I was flabbergasted when I saw this one.
Those of us who are neither lawyers nor constitutional scholars may be forgiven for not knowing that the 13th Amendment to the Constitution left a little wiggle room when it banned slavery:
[quote]Neither slavery nor involuntary servitude, except as a punishment for crime whereof the party shall have been duly convicted, shall exist within the United States, or any place subject to their jurisdiction.
In a federal court case brought by an Illinois prisoner, the court ruled in 1992 that the above boldfaced phrase permits prisons not to pay its inmates minimum wage for the work that they do at the prison – farming, laundry, making license plates, whatever.
All well and good. It doesn’t take a legal scholar to read that clause and reach the same conclusion the court did – that prisoners may be subjected to involuntary servitude. Whether you like that or not is another issue, but it’s legally defensible. And it has nothing to do with college sports.
Or does it?
Since that 1992 decision (which was not reviewed by the Supreme Court as far as I know), the NCAA has on three occasions cited it as a legal basis for not paying athletes. That athletes are slave laborers, no better than prisoners. Most recently the NCAA used this argument in response to a class action lawsuit filed by a former NCAA athlete, Lawrence Livers, in Pennsylvania in September 2017. The 1992 case is Vanskike v Peters; you will find the word Vanskike repeatedly in the NCAA’s response, linked here:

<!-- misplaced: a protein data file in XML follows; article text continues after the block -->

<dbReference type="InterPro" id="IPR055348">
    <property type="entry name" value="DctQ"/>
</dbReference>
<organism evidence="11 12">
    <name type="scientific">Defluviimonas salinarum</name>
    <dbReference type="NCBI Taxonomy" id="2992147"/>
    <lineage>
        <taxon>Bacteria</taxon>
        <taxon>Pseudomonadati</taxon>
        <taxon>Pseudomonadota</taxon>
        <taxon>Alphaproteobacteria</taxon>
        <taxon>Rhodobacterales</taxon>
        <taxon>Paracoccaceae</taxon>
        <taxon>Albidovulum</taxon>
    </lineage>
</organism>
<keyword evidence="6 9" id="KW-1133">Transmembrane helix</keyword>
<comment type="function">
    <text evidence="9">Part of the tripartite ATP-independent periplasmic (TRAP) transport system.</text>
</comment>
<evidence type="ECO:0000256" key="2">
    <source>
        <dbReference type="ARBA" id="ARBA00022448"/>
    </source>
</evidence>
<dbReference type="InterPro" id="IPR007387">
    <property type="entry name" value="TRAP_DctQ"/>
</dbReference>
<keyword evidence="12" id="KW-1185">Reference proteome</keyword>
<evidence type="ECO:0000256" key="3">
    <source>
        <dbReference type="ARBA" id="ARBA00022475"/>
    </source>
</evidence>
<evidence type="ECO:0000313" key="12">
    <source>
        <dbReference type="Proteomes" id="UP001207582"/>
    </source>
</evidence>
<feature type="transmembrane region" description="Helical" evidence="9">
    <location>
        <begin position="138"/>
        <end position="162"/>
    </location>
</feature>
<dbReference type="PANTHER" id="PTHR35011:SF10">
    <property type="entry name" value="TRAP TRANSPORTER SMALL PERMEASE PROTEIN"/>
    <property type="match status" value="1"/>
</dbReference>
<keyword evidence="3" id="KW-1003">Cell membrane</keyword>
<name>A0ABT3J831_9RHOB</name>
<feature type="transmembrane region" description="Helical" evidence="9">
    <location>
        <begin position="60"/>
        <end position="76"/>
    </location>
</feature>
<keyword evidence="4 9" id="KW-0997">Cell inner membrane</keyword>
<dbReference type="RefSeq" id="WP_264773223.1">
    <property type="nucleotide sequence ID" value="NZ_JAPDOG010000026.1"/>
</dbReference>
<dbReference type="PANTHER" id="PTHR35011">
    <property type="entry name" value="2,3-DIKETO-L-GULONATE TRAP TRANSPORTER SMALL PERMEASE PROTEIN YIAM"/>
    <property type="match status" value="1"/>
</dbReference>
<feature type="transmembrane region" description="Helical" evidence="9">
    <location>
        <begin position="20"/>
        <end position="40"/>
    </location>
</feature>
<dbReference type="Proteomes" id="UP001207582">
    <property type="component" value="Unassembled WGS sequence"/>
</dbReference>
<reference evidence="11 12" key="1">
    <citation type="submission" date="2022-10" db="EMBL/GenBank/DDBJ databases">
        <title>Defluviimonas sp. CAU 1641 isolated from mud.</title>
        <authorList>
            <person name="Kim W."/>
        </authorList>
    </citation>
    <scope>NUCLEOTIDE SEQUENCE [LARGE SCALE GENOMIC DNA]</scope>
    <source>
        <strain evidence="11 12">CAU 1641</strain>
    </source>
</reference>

<LINK_TEXT text=“https://www.documentcloud.org/documents … it-On.html”>https://www.documentcloud.org/documents/4385598-NCAA-Motion-to-Dismiss-Livers-s-Lawsuit-On.html</LINK_TEXT>
Yes, they are lumping in college athletes with prisoners convicted of rape or murder or dealing drugs. Now undoubtedly a few of the former will wind up among the latter – but they ain’t there yet, and most will never be. And it should not go unnoticed that there is a racial element here – college athletes, like prisoners, have a significantly greater proportion of African-Americans than the general population.
Here’s a discussion of the NCAA reliance on the Vanskike ruling:
<LINK_TEXT text=“https://theintercept.com/2018/02/22/nca … id-prison/”>https://theintercept.com/2018/02/22/ncaa-student-athletes-unpaid-prison/</LINK_TEXT>